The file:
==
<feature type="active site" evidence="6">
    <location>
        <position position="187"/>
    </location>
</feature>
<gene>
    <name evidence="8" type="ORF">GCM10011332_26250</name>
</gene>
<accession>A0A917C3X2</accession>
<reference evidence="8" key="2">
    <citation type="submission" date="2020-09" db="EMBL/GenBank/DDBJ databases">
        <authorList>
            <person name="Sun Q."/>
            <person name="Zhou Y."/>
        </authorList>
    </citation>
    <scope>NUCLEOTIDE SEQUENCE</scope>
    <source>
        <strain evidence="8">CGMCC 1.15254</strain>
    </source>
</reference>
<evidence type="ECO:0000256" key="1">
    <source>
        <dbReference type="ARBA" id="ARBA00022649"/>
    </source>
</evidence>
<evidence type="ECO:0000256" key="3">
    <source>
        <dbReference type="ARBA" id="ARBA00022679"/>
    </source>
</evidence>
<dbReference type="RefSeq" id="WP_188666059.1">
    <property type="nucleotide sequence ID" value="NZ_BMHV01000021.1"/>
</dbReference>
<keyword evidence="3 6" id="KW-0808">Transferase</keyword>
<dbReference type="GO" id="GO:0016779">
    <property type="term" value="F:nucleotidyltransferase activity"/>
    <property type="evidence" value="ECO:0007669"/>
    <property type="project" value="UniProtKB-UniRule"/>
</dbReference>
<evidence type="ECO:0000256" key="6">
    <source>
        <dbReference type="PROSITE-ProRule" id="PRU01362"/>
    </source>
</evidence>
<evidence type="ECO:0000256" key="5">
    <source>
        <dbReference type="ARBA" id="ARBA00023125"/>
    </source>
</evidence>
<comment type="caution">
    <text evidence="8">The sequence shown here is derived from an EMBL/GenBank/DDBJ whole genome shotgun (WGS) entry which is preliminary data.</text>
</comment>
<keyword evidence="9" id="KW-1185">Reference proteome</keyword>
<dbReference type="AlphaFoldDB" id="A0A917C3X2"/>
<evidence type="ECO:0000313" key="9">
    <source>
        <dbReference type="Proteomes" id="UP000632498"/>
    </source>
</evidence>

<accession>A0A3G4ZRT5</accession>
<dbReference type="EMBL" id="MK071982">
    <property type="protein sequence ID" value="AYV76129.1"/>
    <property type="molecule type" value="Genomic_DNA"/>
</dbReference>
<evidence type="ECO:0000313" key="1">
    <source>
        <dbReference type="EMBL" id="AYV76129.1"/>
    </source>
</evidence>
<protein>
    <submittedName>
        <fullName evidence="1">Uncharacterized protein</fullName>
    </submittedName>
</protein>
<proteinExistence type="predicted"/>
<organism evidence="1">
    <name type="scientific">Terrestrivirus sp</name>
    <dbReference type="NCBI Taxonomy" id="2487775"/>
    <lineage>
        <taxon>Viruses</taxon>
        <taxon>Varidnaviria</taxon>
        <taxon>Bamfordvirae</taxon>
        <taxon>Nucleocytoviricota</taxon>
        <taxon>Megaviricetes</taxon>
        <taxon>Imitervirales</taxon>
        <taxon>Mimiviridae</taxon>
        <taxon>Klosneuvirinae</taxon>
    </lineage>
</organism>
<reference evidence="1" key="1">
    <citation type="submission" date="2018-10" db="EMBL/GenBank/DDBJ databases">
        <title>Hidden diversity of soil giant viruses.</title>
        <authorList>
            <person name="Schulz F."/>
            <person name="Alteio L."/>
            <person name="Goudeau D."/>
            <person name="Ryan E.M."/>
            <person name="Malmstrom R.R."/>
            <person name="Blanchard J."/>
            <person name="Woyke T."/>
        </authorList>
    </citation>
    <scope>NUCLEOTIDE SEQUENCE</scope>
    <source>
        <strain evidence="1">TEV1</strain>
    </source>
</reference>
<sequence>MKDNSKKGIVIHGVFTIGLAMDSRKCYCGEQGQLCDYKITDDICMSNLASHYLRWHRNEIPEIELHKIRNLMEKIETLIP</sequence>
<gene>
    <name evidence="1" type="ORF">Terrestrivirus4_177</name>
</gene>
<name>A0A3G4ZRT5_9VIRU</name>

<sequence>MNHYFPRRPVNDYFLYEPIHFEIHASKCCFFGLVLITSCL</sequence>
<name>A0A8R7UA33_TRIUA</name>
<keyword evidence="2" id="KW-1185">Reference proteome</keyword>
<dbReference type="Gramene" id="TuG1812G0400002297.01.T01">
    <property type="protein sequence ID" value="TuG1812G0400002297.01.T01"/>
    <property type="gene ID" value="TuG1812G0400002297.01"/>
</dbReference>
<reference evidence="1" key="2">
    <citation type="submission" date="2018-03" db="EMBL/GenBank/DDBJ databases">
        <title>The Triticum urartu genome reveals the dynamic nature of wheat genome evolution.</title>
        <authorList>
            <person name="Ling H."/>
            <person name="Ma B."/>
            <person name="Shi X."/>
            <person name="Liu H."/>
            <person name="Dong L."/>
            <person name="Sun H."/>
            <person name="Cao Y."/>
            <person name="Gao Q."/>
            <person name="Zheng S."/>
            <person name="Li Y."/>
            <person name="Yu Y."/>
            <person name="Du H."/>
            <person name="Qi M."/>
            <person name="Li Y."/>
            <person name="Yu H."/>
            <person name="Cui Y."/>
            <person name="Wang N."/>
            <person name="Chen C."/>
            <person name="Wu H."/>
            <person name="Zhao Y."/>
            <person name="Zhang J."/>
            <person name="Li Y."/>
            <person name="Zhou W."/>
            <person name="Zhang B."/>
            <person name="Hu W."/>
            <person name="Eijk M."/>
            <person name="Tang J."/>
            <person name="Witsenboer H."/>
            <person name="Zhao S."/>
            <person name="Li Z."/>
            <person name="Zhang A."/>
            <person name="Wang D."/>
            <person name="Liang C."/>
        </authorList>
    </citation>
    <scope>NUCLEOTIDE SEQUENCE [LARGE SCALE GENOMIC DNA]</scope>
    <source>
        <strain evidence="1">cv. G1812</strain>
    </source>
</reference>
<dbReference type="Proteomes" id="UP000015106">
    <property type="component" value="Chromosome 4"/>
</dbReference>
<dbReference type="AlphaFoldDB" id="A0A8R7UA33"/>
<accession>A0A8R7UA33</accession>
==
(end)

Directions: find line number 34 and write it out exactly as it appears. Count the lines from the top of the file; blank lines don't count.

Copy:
</dbReference>